If you want to add wow-factor to your self build or existing home, then you’ll need to think carefully about specifying the best cladding and external finishes.
There’s a marvellous range of materials out there to fire the imagination, from shiny metallic finishes to homely weatherboarding and colourful render, plus the traditional stone and brick finishes. But before opting for a particular style, check whether your local planning department has restrictions on the type you use.
Cladding isn’t just a pretty face. All types will protect your home from the elements, while some have qualities to improve thermal insulation. It is usually applied to a support system of timber battens or a steel frame, attached to the structural wall.
Learn more: Guide to Low-Maintenance Cladding
The term ‘rainscreen’ describes a breathable outer weatherproof encapsulation system. Used with a cavity behind, any water that penetrates the rainscreen cladding will drain safely away, while ventilation reduces the likelihood of condensation.
Ask the manufacturer about warranties for the cladding, and check that the material is acceptable to your structural insurance provider, to ensure that you’re covered. The durability, any maintenance and eco-impact must all be considered.
On a practical note, timber cladding can be fitted as part of the first fix, as plumbing, electrics and plasterboarding can be done while the external cladding is being installed. This might help to speed up the building schedule by a few weeks.
With versatile colours, textures and bonding patterns available, bricks are both durable and affordable. They can be machine-made in a huge array of finishes, tumbled to create a reclaimed effect or fully handmade for an authentic heritage look.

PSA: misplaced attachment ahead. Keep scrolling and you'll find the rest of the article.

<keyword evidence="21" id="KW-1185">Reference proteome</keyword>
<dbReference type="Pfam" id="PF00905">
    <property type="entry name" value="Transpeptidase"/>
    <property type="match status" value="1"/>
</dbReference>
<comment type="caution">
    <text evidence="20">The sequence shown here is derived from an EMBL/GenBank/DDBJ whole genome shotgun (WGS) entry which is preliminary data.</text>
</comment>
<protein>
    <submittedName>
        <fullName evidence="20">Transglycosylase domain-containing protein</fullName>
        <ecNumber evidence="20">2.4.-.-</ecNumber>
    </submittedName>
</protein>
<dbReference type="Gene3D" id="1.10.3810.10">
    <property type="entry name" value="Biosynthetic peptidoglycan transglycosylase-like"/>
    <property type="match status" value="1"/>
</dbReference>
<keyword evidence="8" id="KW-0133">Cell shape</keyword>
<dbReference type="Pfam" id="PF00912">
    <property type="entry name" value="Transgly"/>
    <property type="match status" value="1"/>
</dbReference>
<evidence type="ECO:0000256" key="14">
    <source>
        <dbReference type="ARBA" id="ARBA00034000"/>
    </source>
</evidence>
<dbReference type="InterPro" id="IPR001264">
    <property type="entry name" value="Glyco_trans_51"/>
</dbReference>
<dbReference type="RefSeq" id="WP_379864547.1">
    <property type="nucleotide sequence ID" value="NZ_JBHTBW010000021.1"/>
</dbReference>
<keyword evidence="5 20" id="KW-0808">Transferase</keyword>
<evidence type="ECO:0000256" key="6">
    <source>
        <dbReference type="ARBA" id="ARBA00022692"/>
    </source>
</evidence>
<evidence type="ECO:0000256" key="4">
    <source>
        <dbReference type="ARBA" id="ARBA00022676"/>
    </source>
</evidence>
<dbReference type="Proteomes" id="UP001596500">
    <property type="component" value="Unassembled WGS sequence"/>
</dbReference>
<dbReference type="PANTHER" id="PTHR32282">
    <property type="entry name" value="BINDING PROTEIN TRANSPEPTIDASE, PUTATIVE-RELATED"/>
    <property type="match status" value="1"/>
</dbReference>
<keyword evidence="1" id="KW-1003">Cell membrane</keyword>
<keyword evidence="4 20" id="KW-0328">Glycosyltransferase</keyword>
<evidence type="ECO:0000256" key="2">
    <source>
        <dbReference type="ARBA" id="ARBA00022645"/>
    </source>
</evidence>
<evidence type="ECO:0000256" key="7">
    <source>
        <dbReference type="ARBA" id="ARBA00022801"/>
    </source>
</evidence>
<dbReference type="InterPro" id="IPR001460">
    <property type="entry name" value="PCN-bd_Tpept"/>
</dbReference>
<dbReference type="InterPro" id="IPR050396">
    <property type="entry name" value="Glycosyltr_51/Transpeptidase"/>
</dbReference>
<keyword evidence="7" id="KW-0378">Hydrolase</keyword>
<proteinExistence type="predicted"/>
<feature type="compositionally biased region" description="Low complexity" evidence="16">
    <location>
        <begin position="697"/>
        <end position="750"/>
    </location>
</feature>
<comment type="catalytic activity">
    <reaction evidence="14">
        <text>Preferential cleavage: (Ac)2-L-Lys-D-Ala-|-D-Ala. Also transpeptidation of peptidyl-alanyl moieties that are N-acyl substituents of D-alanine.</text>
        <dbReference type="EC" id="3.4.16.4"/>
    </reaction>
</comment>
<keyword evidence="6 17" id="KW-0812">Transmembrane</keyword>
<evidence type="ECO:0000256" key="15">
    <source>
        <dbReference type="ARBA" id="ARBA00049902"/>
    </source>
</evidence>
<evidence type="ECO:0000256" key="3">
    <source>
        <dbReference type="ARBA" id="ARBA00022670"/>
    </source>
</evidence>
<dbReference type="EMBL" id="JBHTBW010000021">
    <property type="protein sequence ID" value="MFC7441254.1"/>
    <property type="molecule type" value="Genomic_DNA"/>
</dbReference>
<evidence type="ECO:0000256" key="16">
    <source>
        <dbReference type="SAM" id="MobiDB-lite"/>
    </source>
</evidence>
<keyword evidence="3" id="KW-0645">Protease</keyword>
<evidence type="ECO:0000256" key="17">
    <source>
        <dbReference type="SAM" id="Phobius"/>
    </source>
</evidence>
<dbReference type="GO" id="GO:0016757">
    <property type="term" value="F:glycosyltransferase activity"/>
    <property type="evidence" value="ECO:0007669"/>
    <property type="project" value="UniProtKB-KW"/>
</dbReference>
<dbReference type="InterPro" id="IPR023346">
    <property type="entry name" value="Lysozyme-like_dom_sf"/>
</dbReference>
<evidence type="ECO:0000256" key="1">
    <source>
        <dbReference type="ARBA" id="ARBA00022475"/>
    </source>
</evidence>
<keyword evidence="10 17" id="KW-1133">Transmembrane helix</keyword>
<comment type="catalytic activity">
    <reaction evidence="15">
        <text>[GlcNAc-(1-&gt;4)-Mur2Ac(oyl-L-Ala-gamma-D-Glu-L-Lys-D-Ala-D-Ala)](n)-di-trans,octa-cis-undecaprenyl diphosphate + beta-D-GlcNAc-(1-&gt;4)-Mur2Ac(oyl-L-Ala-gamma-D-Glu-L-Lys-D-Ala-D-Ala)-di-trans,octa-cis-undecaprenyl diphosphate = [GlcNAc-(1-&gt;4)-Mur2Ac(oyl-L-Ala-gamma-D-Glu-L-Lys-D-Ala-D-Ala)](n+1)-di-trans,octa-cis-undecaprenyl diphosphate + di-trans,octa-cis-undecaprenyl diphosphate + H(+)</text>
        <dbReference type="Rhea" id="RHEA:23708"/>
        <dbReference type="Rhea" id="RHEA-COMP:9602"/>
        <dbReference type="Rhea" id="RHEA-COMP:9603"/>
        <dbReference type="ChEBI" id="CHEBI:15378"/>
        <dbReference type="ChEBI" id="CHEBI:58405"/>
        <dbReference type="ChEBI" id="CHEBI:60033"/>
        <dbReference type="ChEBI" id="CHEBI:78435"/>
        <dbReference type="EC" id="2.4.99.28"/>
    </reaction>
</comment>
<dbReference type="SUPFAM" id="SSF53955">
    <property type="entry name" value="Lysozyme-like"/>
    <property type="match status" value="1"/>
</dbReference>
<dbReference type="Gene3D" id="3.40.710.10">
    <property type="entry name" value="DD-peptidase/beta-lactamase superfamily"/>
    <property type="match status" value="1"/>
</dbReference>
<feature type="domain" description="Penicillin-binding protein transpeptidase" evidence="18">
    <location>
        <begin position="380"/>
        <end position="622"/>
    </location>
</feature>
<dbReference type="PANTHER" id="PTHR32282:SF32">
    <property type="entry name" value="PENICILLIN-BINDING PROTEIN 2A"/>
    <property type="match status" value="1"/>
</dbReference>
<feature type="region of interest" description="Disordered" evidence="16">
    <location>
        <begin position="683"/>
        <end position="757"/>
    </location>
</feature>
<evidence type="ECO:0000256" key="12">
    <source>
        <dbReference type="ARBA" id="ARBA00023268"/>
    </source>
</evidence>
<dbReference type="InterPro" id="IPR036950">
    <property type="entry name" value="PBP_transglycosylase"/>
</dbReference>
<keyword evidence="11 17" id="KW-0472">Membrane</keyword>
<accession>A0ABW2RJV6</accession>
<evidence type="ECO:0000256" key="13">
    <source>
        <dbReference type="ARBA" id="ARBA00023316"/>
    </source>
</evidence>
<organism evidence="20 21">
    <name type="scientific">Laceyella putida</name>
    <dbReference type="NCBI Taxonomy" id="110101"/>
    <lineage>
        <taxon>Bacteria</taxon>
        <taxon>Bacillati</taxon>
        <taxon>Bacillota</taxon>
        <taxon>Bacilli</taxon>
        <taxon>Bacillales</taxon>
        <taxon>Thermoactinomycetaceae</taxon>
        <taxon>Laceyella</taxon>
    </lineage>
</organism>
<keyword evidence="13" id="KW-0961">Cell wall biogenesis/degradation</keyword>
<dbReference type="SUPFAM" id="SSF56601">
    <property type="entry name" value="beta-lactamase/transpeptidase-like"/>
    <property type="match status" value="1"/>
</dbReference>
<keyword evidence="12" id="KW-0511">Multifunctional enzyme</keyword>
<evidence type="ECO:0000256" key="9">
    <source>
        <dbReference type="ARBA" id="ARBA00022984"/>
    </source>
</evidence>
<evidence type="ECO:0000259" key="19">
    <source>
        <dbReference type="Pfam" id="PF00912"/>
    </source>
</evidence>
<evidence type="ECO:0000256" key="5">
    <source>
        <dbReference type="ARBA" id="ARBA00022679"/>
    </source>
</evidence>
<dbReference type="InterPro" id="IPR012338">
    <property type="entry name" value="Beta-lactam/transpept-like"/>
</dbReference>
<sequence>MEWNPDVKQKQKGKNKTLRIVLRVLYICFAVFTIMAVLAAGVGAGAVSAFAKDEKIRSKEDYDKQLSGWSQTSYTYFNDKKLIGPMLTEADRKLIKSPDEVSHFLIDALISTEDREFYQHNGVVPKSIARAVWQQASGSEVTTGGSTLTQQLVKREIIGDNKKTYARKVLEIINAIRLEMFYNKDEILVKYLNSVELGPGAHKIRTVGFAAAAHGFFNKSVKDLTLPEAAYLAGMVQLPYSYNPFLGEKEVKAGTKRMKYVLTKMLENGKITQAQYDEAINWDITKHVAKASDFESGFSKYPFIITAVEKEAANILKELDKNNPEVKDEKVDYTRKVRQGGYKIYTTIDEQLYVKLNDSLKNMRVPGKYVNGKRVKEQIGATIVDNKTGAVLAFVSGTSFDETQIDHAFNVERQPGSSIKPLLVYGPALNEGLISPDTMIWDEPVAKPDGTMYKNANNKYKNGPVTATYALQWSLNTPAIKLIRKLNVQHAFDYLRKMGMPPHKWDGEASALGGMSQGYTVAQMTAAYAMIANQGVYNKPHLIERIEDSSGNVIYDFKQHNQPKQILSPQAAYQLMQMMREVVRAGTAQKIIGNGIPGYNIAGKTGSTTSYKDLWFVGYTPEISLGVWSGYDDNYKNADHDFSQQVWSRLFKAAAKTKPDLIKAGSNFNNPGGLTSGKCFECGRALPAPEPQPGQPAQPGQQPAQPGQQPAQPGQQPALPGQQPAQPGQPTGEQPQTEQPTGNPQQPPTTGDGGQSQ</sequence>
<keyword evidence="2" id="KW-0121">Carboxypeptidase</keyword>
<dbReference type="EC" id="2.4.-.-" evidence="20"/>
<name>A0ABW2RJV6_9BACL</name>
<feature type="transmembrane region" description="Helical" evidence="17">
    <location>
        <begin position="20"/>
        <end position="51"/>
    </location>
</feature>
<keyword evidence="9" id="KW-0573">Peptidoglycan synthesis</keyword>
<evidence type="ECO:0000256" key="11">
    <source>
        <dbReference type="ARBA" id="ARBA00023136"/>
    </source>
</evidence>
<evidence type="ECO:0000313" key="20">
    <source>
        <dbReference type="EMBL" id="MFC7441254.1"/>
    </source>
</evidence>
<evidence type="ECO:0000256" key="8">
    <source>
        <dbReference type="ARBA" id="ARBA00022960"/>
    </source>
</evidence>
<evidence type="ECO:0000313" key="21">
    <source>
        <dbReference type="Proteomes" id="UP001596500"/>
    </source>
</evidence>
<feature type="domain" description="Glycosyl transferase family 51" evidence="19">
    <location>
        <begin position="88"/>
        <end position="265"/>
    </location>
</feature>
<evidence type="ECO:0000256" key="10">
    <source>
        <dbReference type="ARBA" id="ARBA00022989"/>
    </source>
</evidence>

Facing bricks are a natural choice for cavity wall builds – but can also work well in tandem with other structural systems, including timber frame, oak and more.
In terms of brickwork patterns, stretcher bond (also known as running bond) is the most common choice. Stretcher bond bricks are laid with only the long face showing, overlapping with the brick course below. This is a quick-to-lay and cost-effective choice, and character can be added by your exact choice of brick.
Stack brick bond is a fantastic option for those seeking a contemporary finish. With this masonry technique, bricks are laid lengthways, directly on top of each other and with no overlap. This results in a sleek, clean look that’s ideal for extensions or feature cladding.
For those seeking something a little different, a basket bond brick pattern makes a real design statement. For this, bricks are laid in a repetitive and alternating manner, to create a striking look.
The main downside is that bricklaying is a wet trade – so it’s difficult to proceed with the works in wet or icy weather.
For the look of solid brick without the hassle and threat of weather delays, consider brick slips. These are bsically thin slices of brick (20-25mm) used as a lightweight alternative to regular bricks.